When you think of a future for queer people, what do you imagine? The LGBTQ+ community has always faced oppression, and as much as progress has been made throughout history, it seems that there are always new obstacles. We all have hopes and dreams for the future, as did those people who existed in our past. A lot of these desires have been recorded in the archives, which is what we decided to explore. Seeing how queer people in the past imagined our current present to be can be emotional, hopeful, and disheartening, sometimes all at the same time.
We looked at Queers Read This, which is an anonymous zine from the 1990s. It discusses queer people’s feelings about things going on at the time, like the anger about the institutional violence and homophobia evident in the government’s handling of the AIDS crisis. Mostly, this work is angry, and rightfully so. It explains all the things queer people might be angry about, from the fact that they never learned about anyone like them in school to the death and suffering of their loved ones at the hands of AIDS or violent homophobia. It also talks about how straight people respond to queer anger. At some points, it’s even explicitly anti-straight, where it talks about imagining spaces that are free from the straight people that don’t understand why queer people are angry: a place in which they are free from oppression. This is a radical form of imagining queer futures. As we read this, we feel the anger and the emotion and we understand how this seems like the solution."Queers Read This" QZAP - Zine Archive
Another work that we looked at is the poem "I Want a President" by Zoe Leonard, written in 1992. In this piece, she wonders what it would be like to have a president who understands the specific struggles of marginalized groups, like someone who has lost a lover to AIDS and been to therapy and has committed civil disobedience. The poem even starts with the line “I want a dyke for president”. This is another way of imagining a queer future--imaging that the leaders in charge will fight for marginalized people including the LGBTQ+ community. Sometimes, it seems that this can only be accomplished by having someone in office who shares those identity characteristics. Whether this is true or not, we can understand the anger and frustration behind this poem, and that it envisions a future where queer people are in positions of power so that they can liberate themselves from oppression.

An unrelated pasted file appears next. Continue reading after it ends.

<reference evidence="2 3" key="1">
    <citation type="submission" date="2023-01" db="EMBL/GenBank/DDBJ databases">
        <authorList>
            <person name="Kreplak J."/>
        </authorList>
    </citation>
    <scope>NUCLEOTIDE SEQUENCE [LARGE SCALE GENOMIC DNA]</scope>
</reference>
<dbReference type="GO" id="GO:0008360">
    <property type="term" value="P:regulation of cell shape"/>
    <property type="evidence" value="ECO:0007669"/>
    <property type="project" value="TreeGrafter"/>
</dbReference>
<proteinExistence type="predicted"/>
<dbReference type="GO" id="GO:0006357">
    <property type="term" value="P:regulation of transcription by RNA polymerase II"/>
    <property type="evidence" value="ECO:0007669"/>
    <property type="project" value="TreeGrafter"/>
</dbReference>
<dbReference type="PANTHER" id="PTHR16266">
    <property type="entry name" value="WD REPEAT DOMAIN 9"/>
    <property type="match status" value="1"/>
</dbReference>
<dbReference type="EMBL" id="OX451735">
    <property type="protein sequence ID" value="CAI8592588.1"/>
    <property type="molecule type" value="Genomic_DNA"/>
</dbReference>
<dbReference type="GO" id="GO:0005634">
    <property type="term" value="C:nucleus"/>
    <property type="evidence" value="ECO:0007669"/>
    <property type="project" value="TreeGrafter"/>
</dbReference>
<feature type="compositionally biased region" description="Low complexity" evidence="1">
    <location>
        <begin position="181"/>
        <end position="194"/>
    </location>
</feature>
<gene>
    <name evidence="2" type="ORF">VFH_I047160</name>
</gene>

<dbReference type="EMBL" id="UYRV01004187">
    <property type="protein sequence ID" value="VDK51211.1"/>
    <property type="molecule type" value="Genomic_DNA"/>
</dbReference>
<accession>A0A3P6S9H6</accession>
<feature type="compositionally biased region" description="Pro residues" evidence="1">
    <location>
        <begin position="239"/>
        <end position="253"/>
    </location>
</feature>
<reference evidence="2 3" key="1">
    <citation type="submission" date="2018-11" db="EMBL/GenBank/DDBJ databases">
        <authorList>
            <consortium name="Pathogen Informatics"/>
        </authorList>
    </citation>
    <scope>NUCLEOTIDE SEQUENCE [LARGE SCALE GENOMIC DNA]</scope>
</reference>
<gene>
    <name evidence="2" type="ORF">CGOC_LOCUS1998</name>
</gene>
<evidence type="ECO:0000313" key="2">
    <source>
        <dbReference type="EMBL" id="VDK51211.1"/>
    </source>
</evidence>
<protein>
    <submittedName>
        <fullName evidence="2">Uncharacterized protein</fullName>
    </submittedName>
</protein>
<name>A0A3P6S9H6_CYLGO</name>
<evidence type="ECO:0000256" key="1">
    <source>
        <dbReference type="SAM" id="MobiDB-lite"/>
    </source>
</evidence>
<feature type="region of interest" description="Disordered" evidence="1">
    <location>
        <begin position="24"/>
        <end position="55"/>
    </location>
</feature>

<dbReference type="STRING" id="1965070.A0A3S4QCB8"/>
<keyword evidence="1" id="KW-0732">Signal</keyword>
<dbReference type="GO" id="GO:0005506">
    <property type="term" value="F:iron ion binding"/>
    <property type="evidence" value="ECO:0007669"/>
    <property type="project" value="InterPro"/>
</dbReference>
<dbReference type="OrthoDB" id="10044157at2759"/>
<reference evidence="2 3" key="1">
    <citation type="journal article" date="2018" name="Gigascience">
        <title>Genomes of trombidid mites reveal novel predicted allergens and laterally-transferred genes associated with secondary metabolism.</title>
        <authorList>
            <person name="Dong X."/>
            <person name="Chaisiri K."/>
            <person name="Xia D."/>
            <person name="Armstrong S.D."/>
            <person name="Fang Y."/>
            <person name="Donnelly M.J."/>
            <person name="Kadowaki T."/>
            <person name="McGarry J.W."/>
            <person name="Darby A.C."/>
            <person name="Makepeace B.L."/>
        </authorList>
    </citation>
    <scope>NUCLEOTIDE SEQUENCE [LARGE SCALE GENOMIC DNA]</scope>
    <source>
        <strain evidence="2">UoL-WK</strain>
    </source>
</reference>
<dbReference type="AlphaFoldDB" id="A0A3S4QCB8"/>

When thinking of how we are able to imagine what queer futures could exist through archives we looked at Leo Herra’s FATHERS Project. The FATHERS Project is a web-series that attempts to “Imagine a world where AIDS never happened and our heroes lived.” Looking at the first episode of this series we can see the ways in which individuals like Herrera attempt to imagine what a queer future could possibly look like. Each episode consists of a voiceover that describes what a queer utopia could be, while also documenting gay communities. Through the first episode we see the ways in which Herrera uses queer histories in order to imagine what could have been our future. He also uses the voices of people who survived the epidemic, while also using footage from the 70s and 80s in a snapshot of LGBT life. This project is not just a work of fantasy, but rather Herrera is building a future based on the lived experiences of LGBT individuals.
When we think about the archives it’s also important to consider the contents of archives. An example of this can be explained through Cheryl Dunye’s film The Watermelon Woman. Although the film is fictional, the inspiration came from Dunye’s research in Black film history where she noticed that oftentimes Black actresses would not be credited for their roles. The film tells a story where Dunye, playing a fictionalized version of herself, is attempting to find information about a woman she sees in an old film. The film shows her pursuing information through various archives while trying to find information about this woman. Through archival work she is able to find histories of people like herself, a Black lesbian, despite the lack of readily available information. The Watermelon Woman serves as an example of the ways in which the archives enable people to learn histories of their communities.